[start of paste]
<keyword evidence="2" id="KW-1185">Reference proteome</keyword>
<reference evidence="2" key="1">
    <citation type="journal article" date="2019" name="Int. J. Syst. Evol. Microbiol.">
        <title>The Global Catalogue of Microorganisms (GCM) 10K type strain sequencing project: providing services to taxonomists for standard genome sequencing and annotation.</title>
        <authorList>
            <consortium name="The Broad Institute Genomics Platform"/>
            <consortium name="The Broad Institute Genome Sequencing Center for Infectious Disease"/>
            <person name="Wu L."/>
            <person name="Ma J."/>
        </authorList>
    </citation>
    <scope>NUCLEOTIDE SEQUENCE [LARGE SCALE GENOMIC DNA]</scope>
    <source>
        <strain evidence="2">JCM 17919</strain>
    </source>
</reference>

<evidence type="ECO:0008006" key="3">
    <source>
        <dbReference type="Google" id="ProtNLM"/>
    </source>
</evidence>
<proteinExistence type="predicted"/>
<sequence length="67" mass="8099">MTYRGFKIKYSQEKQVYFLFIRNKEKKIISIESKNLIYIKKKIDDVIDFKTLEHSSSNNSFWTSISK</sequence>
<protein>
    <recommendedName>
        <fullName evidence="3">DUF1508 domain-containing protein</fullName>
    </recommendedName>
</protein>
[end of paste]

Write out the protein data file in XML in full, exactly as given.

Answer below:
<keyword evidence="2" id="KW-1185">Reference proteome</keyword>
<reference evidence="2" key="1">
    <citation type="journal article" date="2019" name="Int. J. Syst. Evol. Microbiol.">
        <title>The Global Catalogue of Microorganisms (GCM) 10K type strain sequencing project: providing services to taxonomists for standard genome sequencing and annotation.</title>
        <authorList>
            <consortium name="The Broad Institute Genomics Platform"/>
            <consortium name="The Broad Institute Genome Sequencing Center for Infectious Disease"/>
            <person name="Wu L."/>
            <person name="Ma J."/>
        </authorList>
    </citation>
    <scope>NUCLEOTIDE SEQUENCE [LARGE SCALE GENOMIC DNA]</scope>
    <source>
        <strain evidence="2">JCM 17919</strain>
    </source>
</reference>

<evidence type="ECO:0008006" key="3">
    <source>
        <dbReference type="Google" id="ProtNLM"/>
    </source>
</evidence>
<proteinExistence type="predicted"/>
<sequence length="67" mass="8099">MTYRGFKIKYSQEKQVYFLFIRNKEKKIISIESKNLIYIKKKIDDVIDFKTLEHSSSNNSFWTSISK</sequence>
<protein>
    <recommendedName>
        <fullName evidence="3">DUF1508 domain-containing protein</fullName>
    </recommendedName>
</protein>